Dell EMC's senior vice president of global channel has it in her DNA to be a contender.

Lynn Haber

September 11, 2018

6 Min Read
Take the challenge

IT history was in the making in early October 2015. Dell had announced its plan to acquire EMC. Pundits and financial analysts endlessly dissected the then-record-breaking $67 billion deal while industry talking heads tossed around adjectives like “ambitious” and “risky.”


Dell EMC’s Cheryl Cook

But for the channel chiefs involved, Dell’s Cheryl Cook and EMC’s Gregg Ambulous, this deal was personal.

Who would ultimately head up the Dell EMC channel organization? That remained a mystery for eight months. Finally, in July 2016, Marius Hass, then the newly appointed president and chief commerce officer of Dell EMC, penned an open letter to channel partners saying John Byrne was the man for the job.

“I was very optimistic about what the merger might bring, but personally, our roles changed,” Cook told Channel Partners, reflecting on that time. John Byrne came in to run sales. Did it feel great? Maybe not.”

Unexpected twists and turns are inevitable in any long executive career, especially in IT. Cook has spent 25 years in the channel and IT trends and today heads up Dell EMC’s global channel marketing group, an organization she helped build.

We asked Cook what lesson she took away from that transition.

“Take a chance, be flexible and take the challenge — go for it,” she said. “I embraced the opportunity to contribute, give back and make a difference. I’m still very influential in strategy, and I’m loving marketing.”

That message is particularly relevant for women in tech, who routinely undersell their abilities compared with male peers. It’s no surprise that the oft-quoted statistic that men apply for a job when they meet only 60 percent of the job qualifications whereas women apply only if they meet 100 percent of them comes from a Hewlett Packard internal report.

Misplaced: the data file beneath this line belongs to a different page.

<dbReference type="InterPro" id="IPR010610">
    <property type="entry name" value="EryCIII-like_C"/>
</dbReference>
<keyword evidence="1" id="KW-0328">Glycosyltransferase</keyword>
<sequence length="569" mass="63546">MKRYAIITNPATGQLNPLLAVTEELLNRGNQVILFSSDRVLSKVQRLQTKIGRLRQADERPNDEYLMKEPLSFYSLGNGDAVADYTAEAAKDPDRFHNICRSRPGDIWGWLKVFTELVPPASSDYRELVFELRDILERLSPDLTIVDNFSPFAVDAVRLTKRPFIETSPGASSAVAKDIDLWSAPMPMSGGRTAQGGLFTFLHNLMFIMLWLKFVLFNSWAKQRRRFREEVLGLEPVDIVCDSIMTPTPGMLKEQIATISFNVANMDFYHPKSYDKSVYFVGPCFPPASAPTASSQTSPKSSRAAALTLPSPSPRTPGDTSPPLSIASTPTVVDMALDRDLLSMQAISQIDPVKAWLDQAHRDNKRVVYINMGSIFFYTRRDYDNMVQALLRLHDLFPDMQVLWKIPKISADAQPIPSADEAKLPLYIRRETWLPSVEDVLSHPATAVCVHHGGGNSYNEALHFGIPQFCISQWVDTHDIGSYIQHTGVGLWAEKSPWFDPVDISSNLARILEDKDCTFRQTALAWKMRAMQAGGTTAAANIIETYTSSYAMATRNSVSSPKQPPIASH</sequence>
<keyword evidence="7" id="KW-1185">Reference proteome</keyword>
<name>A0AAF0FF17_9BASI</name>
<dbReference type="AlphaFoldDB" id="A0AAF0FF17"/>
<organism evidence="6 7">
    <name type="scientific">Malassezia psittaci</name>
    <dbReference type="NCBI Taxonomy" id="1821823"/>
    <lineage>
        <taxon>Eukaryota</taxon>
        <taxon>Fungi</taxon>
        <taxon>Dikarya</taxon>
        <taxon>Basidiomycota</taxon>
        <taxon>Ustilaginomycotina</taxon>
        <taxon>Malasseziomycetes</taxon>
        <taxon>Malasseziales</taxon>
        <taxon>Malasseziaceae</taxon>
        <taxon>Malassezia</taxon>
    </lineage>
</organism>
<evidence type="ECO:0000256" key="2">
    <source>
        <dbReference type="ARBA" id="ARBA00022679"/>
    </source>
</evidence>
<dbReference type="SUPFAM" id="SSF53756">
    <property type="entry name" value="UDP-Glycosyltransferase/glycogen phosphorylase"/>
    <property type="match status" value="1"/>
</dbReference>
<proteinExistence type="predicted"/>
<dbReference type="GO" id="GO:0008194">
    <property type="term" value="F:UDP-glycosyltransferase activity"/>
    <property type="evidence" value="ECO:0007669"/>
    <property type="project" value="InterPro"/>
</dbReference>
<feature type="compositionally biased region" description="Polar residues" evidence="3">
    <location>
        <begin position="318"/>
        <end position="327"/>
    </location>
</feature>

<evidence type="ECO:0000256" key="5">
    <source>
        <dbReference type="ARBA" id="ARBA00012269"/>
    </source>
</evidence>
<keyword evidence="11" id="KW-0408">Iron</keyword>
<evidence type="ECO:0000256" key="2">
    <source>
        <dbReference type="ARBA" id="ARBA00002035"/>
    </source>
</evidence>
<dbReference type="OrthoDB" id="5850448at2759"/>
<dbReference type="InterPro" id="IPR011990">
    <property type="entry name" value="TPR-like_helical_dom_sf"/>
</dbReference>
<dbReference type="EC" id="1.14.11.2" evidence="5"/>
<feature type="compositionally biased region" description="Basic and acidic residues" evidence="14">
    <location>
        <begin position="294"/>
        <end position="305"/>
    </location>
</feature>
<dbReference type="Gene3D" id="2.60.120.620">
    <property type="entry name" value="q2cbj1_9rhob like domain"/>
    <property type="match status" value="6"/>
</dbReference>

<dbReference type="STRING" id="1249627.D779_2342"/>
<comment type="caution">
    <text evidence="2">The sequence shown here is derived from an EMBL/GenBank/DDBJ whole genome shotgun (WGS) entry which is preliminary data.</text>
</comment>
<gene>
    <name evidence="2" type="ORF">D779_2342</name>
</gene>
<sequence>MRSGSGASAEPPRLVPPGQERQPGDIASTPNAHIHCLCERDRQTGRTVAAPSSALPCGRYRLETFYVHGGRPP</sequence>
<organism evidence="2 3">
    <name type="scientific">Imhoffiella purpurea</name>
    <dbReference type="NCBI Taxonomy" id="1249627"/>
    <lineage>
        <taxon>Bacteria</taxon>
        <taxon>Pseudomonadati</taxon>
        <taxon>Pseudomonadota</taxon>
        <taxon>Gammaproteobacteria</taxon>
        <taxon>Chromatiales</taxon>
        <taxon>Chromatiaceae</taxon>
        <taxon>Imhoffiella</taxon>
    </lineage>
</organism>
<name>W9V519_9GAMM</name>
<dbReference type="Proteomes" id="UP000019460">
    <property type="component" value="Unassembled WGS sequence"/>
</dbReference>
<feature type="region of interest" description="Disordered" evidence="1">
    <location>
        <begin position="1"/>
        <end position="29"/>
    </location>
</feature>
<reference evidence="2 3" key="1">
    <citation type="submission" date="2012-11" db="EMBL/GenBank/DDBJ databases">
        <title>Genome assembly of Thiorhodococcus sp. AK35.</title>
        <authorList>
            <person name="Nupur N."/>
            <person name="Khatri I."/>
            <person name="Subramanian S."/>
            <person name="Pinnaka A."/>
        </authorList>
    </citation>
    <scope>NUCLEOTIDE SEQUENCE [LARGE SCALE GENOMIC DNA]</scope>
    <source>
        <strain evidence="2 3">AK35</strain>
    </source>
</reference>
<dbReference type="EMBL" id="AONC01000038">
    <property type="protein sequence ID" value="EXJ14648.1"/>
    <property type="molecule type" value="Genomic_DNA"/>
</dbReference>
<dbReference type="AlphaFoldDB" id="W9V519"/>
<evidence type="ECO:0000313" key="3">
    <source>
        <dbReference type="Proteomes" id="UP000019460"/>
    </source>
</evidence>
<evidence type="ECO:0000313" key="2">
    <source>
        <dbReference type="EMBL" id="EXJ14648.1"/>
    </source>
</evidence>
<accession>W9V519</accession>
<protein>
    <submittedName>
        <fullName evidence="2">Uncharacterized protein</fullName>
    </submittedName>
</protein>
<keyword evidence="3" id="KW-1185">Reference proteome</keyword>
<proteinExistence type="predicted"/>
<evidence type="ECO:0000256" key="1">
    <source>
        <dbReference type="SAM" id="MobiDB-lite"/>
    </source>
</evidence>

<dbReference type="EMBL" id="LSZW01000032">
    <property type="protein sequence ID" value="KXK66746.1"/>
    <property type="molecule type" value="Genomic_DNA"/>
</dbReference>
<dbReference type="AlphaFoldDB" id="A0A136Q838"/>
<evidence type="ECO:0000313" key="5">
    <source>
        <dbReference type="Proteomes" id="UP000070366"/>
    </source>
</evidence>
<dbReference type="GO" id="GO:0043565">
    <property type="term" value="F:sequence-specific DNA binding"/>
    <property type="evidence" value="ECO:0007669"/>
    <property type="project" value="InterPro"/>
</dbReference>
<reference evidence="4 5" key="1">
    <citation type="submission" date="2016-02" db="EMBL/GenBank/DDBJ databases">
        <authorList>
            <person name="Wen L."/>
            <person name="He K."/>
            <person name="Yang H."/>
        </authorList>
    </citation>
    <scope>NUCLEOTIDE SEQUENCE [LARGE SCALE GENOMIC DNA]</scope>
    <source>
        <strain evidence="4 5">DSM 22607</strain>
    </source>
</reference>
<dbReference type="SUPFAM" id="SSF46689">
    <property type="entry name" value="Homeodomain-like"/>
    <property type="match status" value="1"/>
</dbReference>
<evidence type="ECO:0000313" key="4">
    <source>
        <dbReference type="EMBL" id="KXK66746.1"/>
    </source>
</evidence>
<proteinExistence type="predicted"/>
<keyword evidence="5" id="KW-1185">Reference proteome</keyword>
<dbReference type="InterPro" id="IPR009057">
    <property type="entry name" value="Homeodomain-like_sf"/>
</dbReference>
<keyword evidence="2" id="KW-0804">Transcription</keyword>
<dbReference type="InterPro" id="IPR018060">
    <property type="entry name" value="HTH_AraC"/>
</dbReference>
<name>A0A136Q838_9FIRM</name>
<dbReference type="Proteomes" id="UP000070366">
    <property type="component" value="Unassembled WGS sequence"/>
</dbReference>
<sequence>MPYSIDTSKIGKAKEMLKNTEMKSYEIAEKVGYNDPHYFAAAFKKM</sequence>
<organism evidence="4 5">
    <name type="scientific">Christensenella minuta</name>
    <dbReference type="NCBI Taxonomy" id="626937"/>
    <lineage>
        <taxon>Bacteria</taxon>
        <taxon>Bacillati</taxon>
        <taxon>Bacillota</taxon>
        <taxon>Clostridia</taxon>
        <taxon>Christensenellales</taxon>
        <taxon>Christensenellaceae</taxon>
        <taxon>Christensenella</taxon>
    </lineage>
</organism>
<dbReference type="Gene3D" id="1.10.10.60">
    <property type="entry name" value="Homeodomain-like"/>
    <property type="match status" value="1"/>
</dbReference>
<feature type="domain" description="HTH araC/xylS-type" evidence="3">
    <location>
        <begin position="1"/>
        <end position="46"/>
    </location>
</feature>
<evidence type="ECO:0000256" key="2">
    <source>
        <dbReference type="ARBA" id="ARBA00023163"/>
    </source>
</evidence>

Cook’s seen some major changes in the tech landscape. Prior to Dell EMC, she spent 12 years at Sun Microsystems during the “dot-com to the dot-bomb” tumult.

“Those were challenging business circumstances, and to be fair, there weren’t many managers who had a recipe book or playbook to navigate through some of that,” she said. “I was bringing recommendations to management, such as let’s change contracts, let’s change where we were going at the time. You had Cisco writing off a lot of inventory because the market just crashed, but Sun didn’t do that.”

Instead, Sun had to get creative.

“I’d say there was self-doubt for sure in some of the recommendations because nobody knew what was going to work,” Cook said.

Clearly, more of her ideas worked than not, because by the end of her tenure at Sun in 2010, Cook was senior vice president of global accounts and industries. “Professionally that was one of the more challenging times and it wasn’t always pleasant, but in the end, I probably took away the most learning from that experience,” she said.

STEM Drive

The oldest of three daughters, Cook had a champion early on in life — her father, a NASA engineer and scientist who worked on all of the Apollo missions.

“He told me that I could do anything I wanted to,” she said.

It didn’t hurt that Cook is admittedly …

… competitive and had a knack for math and science. She graduated with a bachelor’s degree in computer science, one of the few women in her class in the early 1980s.

“I was always stimulated by a challenge, and I liked problem solving and building new teams,” she said. “Pretty quickly it became evident, although I might not have been aware early on, that those were my strengths.”

Cook says she escaped many of the negative experiences that women in male-dominated fields still experience. In fact, she said she was fortunate to have some “pretty fair” bosses who put her in results-oriented positions and judged based on outcomes. “Results matter,” she said.